Hurry-Up Saturday Ethics Round Up, 2/29/2020: “Happy Birthday Frederick!” Edition [Corrected And Updated]

 

Yes, it’s Frederick’s 41st birthday.

If you don’t know what I’m talking about, you should. Frederick is the overly duty-conscious and somewhat dim-witted hero of Gilbert and Sullivan’s “The Pirates of Penzance,” one of the Savoy duo’s so called “Big Three,” the Victorian operettas that have been performed the most over the years. (The other two are “H.M.S Pinafore,” and the currently unfairly besieged—but arguably the best of them all—“The Mikado.”) They aren’t my three favorites, mind you, but like seven of the other G&S masterpieces, they are damned good, and have aged better than most American musicals, especially the Rogers and Hammerstein classics. Poor Frederick was apprenticed to a pirate until his 21st birthday, but due to a cruel twist of fate and legalistic nit-picking, his 21st birthday didn’t arrive until 1940, because he was born on leap year. Today is his 41st birthday, though he is 164 years old.

I apologize for the stupid subtitles in the clip from the movie. Unlike most G&S performers, the diction of Kevin Klein, Rex Smith and Angela Lansbury is excellent.

(I’m hurrying because I’ve learned from cruel experience that traffic on Saturday after 12:30 slows to crawl..)

1. Thus ends Black History Month. I do not favor tribal distinctions in our days and months. It is inherently divisive, and Black History Month smacks of honors affirmative action. The history of black Americans is American history, inextricably intertwined with the history of the rest of us. Our entire history ought to be taught and learned without bias and spin, and no race or ethnic groups should hesitate to take pride in the accomplishments of other Americans regardless of their color or ancestry.

NOTICE of CORRECTION! Item #2 below has now been shown to have been based on a hoax. More after…

2. Res ipsa loquitur:

Obviously the  note in Chuck’s tickler file came up: “Today transition from saying Trump was doing too much in response to the Corona virus to saying that he isn’t doing enough.”

What awful, awful hacks these people are.

They are still awful hacks, but I hate being caught by these hoaxes. This one was especially sinister, because the fake tweet is completely consistent with what the Democrats and the news media had been saying about the President’s move to stop travel from China. However, insisting that a faked message is still “true enough” is what Dan Rather did in the scandal that ended his career as a respectable journalist.

We now know that the tweet is a hoax because ProPoblica, a nonprofit journalism organization, maintains a database of tweets deleted by politicians called Politwoops that uses Twitter’s Streaming API to find tweets from politicians that have been deleted.  Schumer’s tweet  is  NOT in the database, thus we know it wasn’t posted.

I apologize for being caught this way, AGAIN.

3.  The rest of the story: Remember Tilli Buchanan, the Utah stepmother who paraded around the house topless in front of the kids? She was arrested and charged under Utah law with three misdemeanor counts of lewdness involving a child. Iwrote that this should be an ethics question, not a legal one:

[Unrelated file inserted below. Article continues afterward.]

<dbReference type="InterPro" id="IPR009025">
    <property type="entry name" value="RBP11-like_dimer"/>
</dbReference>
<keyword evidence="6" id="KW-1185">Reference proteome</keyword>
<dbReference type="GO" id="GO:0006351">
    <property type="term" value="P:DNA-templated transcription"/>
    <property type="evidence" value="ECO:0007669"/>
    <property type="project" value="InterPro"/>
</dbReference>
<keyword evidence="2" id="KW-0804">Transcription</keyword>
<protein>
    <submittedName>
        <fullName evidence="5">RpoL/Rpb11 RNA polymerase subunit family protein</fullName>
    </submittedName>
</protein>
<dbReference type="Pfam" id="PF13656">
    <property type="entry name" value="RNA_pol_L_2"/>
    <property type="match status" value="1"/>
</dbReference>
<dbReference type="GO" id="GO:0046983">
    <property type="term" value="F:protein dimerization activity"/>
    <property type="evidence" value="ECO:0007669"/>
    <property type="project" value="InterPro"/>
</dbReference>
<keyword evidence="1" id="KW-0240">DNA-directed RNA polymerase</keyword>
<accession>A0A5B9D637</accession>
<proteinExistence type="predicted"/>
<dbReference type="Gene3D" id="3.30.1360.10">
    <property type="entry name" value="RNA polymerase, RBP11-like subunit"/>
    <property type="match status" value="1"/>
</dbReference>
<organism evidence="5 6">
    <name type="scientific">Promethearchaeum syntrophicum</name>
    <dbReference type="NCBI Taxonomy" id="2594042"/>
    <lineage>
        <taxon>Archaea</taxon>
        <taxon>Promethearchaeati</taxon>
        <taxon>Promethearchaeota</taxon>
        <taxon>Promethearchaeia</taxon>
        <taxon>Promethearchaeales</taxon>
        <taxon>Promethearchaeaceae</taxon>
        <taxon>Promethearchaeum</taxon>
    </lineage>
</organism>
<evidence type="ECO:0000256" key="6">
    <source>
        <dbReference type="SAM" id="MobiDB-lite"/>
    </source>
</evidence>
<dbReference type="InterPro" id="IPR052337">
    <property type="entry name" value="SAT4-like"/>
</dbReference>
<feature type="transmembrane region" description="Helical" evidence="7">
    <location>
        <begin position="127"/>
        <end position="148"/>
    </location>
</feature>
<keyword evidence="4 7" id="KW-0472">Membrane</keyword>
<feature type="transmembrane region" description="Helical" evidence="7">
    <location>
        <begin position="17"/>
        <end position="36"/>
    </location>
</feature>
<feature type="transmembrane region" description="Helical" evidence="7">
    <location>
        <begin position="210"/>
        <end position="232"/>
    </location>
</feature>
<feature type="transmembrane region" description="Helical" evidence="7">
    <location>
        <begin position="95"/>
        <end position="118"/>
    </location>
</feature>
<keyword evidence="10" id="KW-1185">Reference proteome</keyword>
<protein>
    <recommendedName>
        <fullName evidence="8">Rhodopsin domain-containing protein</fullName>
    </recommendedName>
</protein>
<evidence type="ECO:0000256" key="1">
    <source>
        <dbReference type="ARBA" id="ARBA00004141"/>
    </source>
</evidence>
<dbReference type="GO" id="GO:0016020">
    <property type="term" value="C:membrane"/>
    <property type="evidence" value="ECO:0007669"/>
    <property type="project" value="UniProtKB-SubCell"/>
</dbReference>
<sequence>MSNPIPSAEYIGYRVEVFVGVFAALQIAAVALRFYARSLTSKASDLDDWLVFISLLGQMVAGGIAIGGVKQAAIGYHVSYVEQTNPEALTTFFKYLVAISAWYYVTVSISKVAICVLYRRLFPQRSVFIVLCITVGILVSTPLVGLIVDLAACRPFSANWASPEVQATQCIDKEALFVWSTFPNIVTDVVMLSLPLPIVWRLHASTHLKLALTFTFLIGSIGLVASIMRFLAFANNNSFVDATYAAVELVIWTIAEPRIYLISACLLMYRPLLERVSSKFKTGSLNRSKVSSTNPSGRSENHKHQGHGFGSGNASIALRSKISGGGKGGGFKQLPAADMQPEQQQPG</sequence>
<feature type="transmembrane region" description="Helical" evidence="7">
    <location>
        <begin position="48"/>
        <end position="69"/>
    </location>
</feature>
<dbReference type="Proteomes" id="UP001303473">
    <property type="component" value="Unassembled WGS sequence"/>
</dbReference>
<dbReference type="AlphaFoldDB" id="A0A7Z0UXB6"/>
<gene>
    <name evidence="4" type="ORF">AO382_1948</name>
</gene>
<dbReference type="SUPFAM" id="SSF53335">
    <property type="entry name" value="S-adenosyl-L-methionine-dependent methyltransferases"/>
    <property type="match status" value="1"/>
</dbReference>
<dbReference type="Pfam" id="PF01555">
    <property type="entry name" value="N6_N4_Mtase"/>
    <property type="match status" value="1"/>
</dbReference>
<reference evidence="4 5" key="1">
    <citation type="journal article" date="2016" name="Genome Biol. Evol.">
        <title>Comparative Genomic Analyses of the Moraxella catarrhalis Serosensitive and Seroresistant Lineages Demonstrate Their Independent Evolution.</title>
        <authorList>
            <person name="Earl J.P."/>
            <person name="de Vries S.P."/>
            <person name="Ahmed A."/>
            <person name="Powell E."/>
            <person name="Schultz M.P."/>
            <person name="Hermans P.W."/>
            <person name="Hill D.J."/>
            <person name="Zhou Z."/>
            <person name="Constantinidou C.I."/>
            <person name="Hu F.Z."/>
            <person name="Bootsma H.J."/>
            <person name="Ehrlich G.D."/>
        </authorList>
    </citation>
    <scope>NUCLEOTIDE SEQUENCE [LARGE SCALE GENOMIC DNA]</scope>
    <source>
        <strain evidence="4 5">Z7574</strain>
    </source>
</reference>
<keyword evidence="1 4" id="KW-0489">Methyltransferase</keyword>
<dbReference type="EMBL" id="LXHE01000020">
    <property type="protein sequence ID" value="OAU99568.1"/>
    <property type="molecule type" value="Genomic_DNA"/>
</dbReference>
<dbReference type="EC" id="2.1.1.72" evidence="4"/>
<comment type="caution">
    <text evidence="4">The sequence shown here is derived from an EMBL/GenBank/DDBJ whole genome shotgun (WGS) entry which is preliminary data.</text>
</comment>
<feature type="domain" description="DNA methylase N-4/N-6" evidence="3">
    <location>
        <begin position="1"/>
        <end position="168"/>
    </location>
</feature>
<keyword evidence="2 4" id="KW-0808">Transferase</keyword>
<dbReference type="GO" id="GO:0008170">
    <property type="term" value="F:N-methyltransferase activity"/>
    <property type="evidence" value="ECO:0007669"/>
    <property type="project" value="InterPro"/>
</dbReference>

[T]here are the Tilli Buchanans among us, who want to tear down social norms, not really knowing what the consequences will be over the long term, just for the hell of it. In addition to being irresponsible and disrespectful, they are also lousy citizens.

They are not, however, criminals. She should be able to walk around naked in front of her children, just as we allow parents to engage in all sorts of other dubious practices. That she can doesn’t mean she should, but this is part of a long, long list where we must rely on ethics rather than law.

Facing  being placed on a sex offender registry for 10 years,  Tilli agreed to a plea deal with her pleading guilty one class B misdemeanor lewdness charge and paying a $600 fine while serving probation. The charge will be dismissed if Buchanan can keep her shirt on for a year.

4. More “The rest of the story,” uber-jerk division. In 2018, Saturday Night Live performer Pete Davidson mocked GOP Congressional candidate Dan Crenshaw for his eyepatch, the result of a combat wound. Davidson said that he looked like “a hitman in a porno film” and dismissed the origin of his disfiguring injury as something he got in “war or whatever.” Veterans, their families and others who don’t usually pay attention to SNL anymore since it has become partisan, shrill, and lazy protested loudly, and Davidson apologized while Crenshaw appeared on a later show, where he was funny, gracious, and forgiving

It was obvious to me (and, I’m sure, Crenshaw) that Davidson was forced to apologize, but it takes a special breed of jerk to come back after he has left the scene of his insults and say so.

In Davidson’s new stand-up special, “Alive from New York,” Davidson, says,

“So I made fun of this guy with an eyepatch and then, like, I kind of got forced to apologize. My roommate thought I should apologize so that I didn’t get shot in the face. People were like, ‘You hate America!’ And I’m like, ‘No, I just didn’t want to be incorrect about how he lost his fucking eye. Is that a crime?! The only thing I did do, which I am guilty of — and I apologize for — is I did make that guy famous and a household name for no reason, right? I did what, like, Ariana Grande did for me, right? I sucked his dick at ‘SNL.'”

This is what you lost your eye for, Dan.